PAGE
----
Coming from Belgium, Paris is not exactly a foreign city. Of course, the one hour and 20 minutes trip in the Thalys high speed train looks not much longer than a long commute. We come as neighbors, almost like family, and it is not unconceivable to have a surprise encounter with a cousin on a street corner or a museum entrance. Moreover, we are used to read and see the Parisians neighborhoods and streets on the news, in movies, newspapers and novels: Boulevard Richard-Lenoir, Rue de l’Abbé-de-l’Epée, Rue Lepic, Rue Monsieur-le-Prince…
Reading Patrick Modiano feels like walking in Paris, a little bit at random, without looking at the map, trusting one’s memory in which personal remembrances, history and fiction are mixed.
« Flowers of Ruin », published in English in the same volume as “Suspended Sentences”, leads us to several neighborhoods, crossing, not without fear, from the left to the right bank of the Seine. The narrator tries to uncover the reasons behind the suicide of an apparently ordinary young couple in 1933. The narrator tries to uncover the reasons behind the suicide of an apparently ordinary young couple in 1933. The suicide took place 26 Rue des Fossés-Saint-Jacques. Did a fortuitous encounter close to l’Ile des Loups precipitate the drama? In his investigation, he crosses the paths of other characters with a blurred past and an unclear present. Like in several Modiano’s novels, it seems that all ways lead to the Rue Lauriston. And therefore to his father, Albert Modiano, who had been arrested twice during raids against Jews in 1942 and 1943, but mysteriously freed by members of the Rue Lauriston gang, a group of criminals who became known as the French Gestapo.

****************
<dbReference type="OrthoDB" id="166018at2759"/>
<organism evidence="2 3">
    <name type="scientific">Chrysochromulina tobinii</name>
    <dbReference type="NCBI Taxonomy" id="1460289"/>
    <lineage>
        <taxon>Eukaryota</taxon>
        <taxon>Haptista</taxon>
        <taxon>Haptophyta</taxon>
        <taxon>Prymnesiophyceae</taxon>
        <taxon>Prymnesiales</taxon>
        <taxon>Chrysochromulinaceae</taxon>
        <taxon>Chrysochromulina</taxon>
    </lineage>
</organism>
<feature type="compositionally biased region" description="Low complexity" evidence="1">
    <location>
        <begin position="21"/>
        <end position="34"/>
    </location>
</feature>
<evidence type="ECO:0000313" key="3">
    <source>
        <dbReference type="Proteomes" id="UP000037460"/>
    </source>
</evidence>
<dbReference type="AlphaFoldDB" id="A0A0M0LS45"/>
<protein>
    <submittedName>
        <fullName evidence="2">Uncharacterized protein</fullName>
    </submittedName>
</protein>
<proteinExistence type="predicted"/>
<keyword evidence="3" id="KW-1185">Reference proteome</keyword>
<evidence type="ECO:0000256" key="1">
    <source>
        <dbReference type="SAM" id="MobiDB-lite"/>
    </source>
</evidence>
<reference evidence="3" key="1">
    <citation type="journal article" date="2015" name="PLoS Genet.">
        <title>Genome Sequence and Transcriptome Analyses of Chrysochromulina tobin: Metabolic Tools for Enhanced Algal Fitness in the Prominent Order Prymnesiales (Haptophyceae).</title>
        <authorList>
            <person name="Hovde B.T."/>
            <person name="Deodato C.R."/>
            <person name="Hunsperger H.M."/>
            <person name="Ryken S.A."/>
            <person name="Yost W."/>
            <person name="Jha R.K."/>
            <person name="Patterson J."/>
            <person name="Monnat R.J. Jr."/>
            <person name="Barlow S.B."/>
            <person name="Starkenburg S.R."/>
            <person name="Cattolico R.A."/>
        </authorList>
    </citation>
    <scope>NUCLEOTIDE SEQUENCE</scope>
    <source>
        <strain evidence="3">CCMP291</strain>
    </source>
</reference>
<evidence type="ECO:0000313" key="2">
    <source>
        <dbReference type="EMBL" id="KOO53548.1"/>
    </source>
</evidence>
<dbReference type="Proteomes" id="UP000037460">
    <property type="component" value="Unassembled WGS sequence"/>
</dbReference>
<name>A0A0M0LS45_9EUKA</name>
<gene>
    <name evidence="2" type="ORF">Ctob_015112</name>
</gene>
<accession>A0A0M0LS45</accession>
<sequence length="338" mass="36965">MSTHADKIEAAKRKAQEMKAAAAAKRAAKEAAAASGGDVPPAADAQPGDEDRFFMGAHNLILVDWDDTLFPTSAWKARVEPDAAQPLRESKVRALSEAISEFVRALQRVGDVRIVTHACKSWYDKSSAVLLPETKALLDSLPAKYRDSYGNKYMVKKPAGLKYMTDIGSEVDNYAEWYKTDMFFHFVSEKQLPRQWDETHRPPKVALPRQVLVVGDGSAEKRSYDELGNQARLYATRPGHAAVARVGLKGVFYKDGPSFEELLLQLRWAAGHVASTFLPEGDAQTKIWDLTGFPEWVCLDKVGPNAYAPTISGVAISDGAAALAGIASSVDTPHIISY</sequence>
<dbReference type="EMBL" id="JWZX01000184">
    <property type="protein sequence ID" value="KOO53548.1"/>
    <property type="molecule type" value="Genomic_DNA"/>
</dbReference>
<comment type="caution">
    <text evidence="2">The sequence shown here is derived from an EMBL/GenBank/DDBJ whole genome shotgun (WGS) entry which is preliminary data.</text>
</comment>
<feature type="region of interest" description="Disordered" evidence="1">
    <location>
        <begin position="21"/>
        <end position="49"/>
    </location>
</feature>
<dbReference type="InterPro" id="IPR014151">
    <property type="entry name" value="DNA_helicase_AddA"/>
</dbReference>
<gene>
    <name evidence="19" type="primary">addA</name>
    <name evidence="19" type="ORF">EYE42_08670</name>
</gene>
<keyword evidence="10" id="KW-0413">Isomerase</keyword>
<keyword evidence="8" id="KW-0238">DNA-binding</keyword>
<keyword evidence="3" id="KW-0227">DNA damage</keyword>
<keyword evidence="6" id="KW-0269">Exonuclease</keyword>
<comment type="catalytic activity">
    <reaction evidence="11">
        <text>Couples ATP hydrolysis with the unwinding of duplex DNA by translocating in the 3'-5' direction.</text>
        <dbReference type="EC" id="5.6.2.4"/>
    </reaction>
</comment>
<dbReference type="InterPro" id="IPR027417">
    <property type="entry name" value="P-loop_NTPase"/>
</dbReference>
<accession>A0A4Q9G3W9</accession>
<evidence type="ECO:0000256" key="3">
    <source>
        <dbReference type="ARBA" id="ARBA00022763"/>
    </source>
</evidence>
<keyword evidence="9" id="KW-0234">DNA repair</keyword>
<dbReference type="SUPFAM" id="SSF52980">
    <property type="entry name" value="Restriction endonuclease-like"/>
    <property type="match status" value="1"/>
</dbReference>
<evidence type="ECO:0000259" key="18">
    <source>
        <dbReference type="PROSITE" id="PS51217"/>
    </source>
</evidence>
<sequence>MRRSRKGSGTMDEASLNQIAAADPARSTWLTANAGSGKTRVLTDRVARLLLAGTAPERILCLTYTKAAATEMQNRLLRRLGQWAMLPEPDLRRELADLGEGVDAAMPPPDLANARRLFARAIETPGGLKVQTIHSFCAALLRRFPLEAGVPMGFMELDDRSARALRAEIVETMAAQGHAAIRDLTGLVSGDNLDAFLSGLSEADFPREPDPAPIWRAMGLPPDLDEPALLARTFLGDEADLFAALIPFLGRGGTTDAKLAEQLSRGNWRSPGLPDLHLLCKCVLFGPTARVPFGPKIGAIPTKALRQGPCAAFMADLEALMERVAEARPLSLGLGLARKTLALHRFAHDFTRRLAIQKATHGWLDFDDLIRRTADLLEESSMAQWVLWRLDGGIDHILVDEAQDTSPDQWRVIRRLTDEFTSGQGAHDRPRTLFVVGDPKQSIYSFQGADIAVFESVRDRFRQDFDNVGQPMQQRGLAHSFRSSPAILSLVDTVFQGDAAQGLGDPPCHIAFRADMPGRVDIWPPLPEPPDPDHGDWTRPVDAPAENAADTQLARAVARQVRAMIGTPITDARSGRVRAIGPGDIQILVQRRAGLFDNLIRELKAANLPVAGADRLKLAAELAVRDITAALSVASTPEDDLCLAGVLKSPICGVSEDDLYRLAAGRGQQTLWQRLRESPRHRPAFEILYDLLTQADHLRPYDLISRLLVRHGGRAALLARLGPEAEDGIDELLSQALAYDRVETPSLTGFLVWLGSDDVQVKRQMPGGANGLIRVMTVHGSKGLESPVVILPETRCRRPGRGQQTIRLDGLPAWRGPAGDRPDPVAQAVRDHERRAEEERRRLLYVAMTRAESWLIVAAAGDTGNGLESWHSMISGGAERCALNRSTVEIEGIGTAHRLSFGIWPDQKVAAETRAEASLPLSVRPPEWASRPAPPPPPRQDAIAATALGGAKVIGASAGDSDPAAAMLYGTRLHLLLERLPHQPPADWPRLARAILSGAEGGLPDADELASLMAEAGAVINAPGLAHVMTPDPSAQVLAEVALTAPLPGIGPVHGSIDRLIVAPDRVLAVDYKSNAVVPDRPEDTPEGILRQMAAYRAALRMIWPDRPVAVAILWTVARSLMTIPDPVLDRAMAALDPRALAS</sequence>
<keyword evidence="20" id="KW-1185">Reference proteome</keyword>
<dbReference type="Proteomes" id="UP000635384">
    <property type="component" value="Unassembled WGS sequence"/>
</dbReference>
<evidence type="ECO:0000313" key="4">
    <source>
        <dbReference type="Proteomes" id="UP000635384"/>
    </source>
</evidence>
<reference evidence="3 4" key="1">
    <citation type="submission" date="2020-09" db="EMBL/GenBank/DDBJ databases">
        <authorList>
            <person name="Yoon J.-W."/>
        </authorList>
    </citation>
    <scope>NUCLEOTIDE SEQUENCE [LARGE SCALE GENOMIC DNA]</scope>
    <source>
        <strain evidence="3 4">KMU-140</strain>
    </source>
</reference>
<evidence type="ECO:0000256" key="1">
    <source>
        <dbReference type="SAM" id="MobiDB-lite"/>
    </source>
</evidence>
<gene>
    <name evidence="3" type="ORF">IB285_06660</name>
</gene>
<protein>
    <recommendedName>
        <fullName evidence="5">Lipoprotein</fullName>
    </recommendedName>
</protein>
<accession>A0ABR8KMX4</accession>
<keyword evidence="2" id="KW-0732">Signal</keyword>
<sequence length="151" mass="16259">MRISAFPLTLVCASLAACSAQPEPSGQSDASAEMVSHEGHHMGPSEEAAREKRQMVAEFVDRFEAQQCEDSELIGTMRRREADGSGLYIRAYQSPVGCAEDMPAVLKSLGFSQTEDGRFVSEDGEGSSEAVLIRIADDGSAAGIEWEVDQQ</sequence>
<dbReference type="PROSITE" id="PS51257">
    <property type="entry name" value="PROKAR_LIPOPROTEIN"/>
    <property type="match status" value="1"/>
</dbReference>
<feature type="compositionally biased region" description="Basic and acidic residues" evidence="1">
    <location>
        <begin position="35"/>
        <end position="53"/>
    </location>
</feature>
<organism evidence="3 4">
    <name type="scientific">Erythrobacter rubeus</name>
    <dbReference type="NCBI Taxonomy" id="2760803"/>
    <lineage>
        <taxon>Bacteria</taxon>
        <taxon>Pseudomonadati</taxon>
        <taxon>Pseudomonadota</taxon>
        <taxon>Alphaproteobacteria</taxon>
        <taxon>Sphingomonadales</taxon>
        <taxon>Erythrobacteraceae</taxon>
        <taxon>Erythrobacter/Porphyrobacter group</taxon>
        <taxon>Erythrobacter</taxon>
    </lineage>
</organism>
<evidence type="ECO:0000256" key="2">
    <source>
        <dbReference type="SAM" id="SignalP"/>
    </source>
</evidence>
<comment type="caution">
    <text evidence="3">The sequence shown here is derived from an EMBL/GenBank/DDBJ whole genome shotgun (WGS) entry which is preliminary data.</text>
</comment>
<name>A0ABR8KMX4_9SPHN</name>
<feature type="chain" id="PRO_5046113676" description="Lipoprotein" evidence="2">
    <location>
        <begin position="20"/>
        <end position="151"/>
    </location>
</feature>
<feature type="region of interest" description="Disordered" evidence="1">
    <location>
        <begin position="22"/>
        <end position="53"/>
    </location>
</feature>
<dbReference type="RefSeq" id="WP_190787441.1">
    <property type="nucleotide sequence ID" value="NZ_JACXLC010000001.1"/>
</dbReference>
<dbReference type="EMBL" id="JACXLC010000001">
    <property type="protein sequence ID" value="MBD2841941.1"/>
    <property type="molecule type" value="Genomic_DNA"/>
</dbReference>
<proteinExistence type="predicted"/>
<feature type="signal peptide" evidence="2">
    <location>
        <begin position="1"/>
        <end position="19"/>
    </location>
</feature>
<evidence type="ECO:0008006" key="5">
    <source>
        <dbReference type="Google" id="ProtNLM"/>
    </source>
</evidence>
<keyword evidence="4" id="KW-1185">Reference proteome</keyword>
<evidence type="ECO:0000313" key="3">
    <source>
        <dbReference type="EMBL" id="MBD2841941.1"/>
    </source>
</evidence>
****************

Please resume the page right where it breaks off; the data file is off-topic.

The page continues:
Modiano sometimes would like to escape that quest which seems to never abandon him, waiting for him behind each street corner. For example, in « Flowers of Ruin »: « A girl was walking under the leaves of the trees along Boulevard Jourdan. Her blond bangs, cheekbones, and green dress were the only notes of freshness on that early August afternoon. Why bother chasing ghosts and trying to solve insoluble mysteries, when life was there, in all its simplicity, beneath the sun?”
« Suspended sentences » is the most moving book by Modiano which I have read, probably because it evokes the memory of Rudy, Modiano’s brother who died of leukemia at age 10. A group of four women is looking after two children, Patoche and his brother, in a village near Paris. Their mother is on tour with her theatre company and the father is probably on a business trip in Africa. The two children observe the comings and goings of these women and their visitors who arrive in nice American cars in which they are allowed to get a ride. What do they grasp of this theater of shadows? What can they guess when in the evening they are asked to go upstairs in their room? They are hoping to visit the abandoned castle at the end of the village. A castle seized for illegal gains after the Liberation and whose owner their father allegedly knows. On some nights, they both escape outside the house, get closer to the castle, but will never go through its gates.
Once, on their way back from school the four women who looked for the kids for about one year had disappeared. A black car was parked in front of the house. A gendarme asked them:
« What are you doing here? »
« This is my house, » I said. “Has something happened? ».
« Something very serious. »